Oil and Gas Smog Projected to Cause 140,000 Asthma Attacks in Kids

Oil and Gas Smog Projected to Cause 140,000 Asthma Attacks in Kids

Emissions from the oil and gas industry will be responsible for a number of negative health effects in 2025, according to the environmental group Clean Air Task Force.

Harris County is one of 21 counties that doesn’t meet ozone standards in Texas. A new report estimates that in less then a decade, the negative health effects of smog will be felt significantly even in areas where the oil and gas industry does not frequently operate.  Jonathan Lewis

Update: The Texas Commission on Environmental Quality’s spokesperson, Andrea Morrow, said in an emailed statement that the authors of the report did not cite the sources of data for staff to fully evaluate the report. The report also failed to take the agency’s steps to reduce emissions from the oil and gas industry into consideration, she said. 

Smog formed as a result of oil and gas pollution will send more than 300 Texans to the emergency room, cause over 140,000 asthma attacks in children and result in about 105,000 missed school days in 2025. That’s according to a new report published Wednesday that modelled future oilfield emissions and their projected health effects.

Published by the environmental nonprofit Clean Air Task Force, the study found that three Texas metropolitan areas — Dallas-Fort Worth, Houston and San Antonio — would be among the top 10 U.S. cities with the highest number of asthma attacks in 2025. Nationally, the group’s researchers attributed more than 750,000 asthma attacks in children and 2,000 ER visits in 2025 to breathing smog formed as a result of oil and gas activity.

“It’s the first report that quantifies the national health impacts from ozone produced by pollution from the oil and gas industry,” said Lesley Fleischman, a technical analyst at the Clean Air Task Force and lead author of the report. “It is very important to understand the health impact that this pollution is having both in the vicinity of oil and gas facilities but also far downwind of those facilities.”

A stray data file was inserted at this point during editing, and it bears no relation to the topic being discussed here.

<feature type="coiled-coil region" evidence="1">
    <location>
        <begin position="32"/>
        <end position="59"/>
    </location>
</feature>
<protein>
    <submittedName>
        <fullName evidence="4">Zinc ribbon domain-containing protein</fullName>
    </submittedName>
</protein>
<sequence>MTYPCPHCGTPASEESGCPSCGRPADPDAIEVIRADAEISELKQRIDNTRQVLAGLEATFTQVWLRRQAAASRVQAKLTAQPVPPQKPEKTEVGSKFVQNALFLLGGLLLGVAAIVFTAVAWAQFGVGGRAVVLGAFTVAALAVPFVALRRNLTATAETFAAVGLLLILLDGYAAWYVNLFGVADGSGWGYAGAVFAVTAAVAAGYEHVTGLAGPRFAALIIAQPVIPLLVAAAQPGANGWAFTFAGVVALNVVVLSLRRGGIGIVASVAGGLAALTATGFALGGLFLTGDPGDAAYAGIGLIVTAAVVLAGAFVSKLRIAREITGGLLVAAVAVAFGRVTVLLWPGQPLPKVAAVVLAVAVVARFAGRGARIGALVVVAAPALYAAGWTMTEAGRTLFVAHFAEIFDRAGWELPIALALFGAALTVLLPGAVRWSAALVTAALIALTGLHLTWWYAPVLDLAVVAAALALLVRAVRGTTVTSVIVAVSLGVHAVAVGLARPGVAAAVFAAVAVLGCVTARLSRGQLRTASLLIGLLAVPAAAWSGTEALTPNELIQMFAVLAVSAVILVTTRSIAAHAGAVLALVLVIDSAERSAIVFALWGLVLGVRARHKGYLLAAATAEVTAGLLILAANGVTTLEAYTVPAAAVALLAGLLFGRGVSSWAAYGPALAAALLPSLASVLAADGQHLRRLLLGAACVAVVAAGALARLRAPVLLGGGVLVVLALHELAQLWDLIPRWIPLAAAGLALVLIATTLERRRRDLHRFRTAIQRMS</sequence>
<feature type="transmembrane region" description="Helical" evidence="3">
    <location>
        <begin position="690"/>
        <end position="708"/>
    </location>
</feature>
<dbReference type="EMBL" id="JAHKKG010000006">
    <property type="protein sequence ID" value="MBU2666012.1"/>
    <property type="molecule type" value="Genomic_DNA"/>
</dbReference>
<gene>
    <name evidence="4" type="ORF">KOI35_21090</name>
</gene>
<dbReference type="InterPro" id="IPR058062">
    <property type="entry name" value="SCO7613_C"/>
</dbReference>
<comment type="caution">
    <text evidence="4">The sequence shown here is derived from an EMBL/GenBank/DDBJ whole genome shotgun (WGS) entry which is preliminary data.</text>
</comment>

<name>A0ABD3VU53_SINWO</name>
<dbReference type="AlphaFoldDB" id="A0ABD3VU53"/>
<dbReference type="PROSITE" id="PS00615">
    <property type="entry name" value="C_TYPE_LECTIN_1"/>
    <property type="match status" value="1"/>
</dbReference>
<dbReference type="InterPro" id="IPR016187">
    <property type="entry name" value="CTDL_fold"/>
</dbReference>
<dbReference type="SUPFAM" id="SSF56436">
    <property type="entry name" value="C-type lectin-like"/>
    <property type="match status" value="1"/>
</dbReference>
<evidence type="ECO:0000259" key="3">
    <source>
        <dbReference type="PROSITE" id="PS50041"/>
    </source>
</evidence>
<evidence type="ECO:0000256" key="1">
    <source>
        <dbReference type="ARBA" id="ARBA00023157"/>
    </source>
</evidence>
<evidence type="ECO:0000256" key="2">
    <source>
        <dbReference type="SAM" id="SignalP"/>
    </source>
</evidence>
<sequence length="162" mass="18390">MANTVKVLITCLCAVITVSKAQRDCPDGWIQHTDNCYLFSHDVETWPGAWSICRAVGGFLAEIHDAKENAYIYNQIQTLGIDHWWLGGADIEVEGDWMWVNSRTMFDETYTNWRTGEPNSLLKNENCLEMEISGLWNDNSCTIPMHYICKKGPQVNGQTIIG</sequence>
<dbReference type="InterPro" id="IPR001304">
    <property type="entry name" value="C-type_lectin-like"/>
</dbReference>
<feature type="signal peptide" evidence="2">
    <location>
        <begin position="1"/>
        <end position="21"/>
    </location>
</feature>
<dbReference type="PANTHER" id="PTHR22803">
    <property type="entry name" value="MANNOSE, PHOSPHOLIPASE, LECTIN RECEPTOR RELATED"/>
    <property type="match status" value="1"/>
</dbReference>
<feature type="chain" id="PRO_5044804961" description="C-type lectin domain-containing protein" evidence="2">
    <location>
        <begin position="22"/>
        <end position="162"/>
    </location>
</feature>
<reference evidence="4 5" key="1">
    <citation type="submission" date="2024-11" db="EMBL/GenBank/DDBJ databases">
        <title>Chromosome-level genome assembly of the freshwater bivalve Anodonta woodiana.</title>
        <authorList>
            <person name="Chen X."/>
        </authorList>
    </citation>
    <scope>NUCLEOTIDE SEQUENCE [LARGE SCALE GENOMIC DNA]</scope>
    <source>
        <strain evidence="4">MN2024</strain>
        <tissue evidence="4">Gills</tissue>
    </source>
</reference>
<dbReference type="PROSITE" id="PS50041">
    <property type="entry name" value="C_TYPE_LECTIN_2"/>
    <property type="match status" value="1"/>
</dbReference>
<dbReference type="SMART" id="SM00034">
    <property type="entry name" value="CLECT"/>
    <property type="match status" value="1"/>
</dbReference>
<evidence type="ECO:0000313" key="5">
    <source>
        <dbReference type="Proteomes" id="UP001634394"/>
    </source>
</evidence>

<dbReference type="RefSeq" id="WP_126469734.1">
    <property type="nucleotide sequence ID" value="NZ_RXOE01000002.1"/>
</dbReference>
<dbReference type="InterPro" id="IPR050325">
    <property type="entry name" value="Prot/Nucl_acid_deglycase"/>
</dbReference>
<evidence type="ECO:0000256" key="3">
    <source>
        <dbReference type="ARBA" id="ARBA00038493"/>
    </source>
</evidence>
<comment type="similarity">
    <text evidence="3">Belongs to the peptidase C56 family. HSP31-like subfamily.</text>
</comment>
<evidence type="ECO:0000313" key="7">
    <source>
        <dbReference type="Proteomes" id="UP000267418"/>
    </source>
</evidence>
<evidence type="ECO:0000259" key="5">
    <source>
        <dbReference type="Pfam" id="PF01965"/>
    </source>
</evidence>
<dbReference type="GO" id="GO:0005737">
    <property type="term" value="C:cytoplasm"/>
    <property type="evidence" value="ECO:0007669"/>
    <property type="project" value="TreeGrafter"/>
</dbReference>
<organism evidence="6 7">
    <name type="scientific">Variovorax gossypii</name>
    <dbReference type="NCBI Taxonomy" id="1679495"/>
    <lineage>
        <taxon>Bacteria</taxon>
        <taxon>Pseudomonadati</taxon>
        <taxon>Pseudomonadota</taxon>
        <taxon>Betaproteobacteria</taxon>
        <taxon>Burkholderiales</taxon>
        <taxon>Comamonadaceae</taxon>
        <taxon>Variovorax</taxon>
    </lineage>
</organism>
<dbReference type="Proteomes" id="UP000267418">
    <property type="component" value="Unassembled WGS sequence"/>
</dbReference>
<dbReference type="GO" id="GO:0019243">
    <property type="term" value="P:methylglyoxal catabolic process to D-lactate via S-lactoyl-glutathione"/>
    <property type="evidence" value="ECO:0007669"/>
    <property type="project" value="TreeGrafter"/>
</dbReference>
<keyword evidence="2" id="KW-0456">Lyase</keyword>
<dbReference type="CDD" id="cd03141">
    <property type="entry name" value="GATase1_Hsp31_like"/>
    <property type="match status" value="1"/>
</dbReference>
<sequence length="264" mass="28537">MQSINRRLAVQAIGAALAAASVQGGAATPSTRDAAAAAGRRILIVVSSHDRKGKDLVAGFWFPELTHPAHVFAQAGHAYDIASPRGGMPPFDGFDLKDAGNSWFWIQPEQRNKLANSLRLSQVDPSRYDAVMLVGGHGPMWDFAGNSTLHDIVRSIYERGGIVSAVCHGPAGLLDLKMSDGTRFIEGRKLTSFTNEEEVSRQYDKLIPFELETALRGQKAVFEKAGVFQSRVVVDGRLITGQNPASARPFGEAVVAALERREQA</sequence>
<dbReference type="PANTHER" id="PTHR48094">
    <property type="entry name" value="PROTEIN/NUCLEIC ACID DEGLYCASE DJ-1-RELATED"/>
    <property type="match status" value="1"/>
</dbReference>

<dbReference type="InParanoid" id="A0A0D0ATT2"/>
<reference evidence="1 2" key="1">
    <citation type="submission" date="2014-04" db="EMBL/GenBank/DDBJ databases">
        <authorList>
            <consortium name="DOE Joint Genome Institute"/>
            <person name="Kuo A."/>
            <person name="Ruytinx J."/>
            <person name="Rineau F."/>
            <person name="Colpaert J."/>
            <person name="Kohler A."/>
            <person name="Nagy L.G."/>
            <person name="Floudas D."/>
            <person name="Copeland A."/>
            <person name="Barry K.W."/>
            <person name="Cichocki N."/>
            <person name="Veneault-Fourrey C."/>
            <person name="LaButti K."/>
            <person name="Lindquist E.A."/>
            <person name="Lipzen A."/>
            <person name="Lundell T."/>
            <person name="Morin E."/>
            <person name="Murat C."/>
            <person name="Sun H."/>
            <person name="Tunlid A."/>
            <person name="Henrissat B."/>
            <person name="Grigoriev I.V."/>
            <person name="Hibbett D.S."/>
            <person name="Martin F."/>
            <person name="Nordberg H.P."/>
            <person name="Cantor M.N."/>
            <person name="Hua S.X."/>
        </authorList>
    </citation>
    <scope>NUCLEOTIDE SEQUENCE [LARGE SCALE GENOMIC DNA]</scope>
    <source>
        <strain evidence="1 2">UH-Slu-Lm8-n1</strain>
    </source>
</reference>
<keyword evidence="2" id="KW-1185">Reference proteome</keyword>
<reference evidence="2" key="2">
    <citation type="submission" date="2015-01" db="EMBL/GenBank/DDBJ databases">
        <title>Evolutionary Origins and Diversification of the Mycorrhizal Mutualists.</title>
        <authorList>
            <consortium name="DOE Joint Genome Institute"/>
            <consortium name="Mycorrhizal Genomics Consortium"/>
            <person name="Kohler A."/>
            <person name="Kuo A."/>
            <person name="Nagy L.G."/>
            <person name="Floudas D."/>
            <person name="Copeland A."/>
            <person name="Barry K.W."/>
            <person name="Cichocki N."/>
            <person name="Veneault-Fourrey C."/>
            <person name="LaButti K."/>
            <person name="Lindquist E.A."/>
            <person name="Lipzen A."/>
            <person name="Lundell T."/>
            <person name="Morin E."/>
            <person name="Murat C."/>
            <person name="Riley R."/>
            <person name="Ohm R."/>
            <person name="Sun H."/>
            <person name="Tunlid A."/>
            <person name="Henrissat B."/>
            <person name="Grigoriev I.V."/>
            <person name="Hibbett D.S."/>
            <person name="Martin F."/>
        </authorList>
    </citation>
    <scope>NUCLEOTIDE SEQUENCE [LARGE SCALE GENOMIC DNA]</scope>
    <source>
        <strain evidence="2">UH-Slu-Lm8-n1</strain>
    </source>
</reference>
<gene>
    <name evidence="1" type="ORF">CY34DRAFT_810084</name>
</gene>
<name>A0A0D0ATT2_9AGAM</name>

Ozone — a primary component of smog — is formed when volatile organic compounds, nitrogen oxides and other pollutants such as methane combine under specific atmospheric conditions. Those pollutants are emitted from oil and gas facilities but are also generated by vehicles and power plants.

In order to isolate respiratory health problems attributable to the oil and gas industry, researchers first used a computer model to estimate asthma attacks during a five month period in 2025 when ozone levels are typically high if the oil and gas industry continued to emit pollutants. They then compared the negative health outcomes under this scenario to one in which there were no emissions from the oil and gas industry.

Texas is among the highest emitters of methane, a heat-trapping pollutant and contributor to smog formation. According to an August report by the Texas Commission on Environmental Quality, 21 counties in the state did not meet federal standards for ozone in 2015. The polluted areas include big urban centers such as Houston and Dallas as well as cities without much oil and gas activity such as El Paso and Austin.

Fleischman said the high incidence of asthma attacks in cities with little or no oil and gas activity was a result of pollutants being carried hundreds of miles from their sources. Larger populations in cities also mean a higher number of asthma cases, she said.

The report comes amid the state’s fight to roll back federal regulations that would limit pollution of smog-forming pollutants and top environmental regulators’ insistence that higher smog levels do not necessarily lead to worse public health outcomes. Late last year, Texas Attorney General Ken Paxton announced that the state would challenge EPA rules lowering the acceptable levels of ozone. Texas has also filed a lawsuit against another EPA rule that aims to reduce methane pollution from new oil and gas facilities.

“In this regard, Texas stands alone,” said Alan Septoff, communications director for the environmental group Earthworks, which co-released the report with the Clean Air Task Force. “We don’t have a great expectation that the state of Texas is going to enact regulations to deal with this, but that makes the argument for federal regulations by the EPA all the more important.”

A spokesperson for the Texas Commission on Environmental Quality said the agency needed time to review the report and did not have comments at the time of publication.

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